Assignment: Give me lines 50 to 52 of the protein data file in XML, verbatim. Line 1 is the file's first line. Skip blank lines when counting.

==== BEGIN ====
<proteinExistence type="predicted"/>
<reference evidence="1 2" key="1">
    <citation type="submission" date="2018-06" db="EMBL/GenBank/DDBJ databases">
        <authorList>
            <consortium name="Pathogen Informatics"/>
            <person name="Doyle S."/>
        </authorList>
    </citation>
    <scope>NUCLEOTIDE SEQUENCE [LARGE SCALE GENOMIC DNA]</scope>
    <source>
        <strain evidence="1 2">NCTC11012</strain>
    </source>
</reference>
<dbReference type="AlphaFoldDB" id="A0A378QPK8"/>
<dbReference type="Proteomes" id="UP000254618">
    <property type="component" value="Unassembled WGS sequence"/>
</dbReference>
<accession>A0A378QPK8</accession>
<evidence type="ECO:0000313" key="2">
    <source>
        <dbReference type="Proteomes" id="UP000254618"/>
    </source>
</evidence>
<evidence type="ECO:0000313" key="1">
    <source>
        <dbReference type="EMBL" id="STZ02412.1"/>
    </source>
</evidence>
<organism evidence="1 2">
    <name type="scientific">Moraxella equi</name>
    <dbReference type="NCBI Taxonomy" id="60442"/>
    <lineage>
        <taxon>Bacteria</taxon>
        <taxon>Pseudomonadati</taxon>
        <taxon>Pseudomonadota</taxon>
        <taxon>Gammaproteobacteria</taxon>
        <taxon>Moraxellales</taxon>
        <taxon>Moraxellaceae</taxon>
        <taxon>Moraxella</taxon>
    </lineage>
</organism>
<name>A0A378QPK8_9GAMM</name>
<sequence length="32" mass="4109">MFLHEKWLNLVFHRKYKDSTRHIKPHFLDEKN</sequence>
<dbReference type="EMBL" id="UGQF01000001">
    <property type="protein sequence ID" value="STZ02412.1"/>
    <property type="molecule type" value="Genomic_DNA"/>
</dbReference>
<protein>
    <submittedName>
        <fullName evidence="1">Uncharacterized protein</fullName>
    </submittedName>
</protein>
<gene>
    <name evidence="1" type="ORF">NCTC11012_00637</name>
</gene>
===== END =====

        <fullName evidence="1">Uncharacterized protein</fullName>
    </submittedName>
</protein>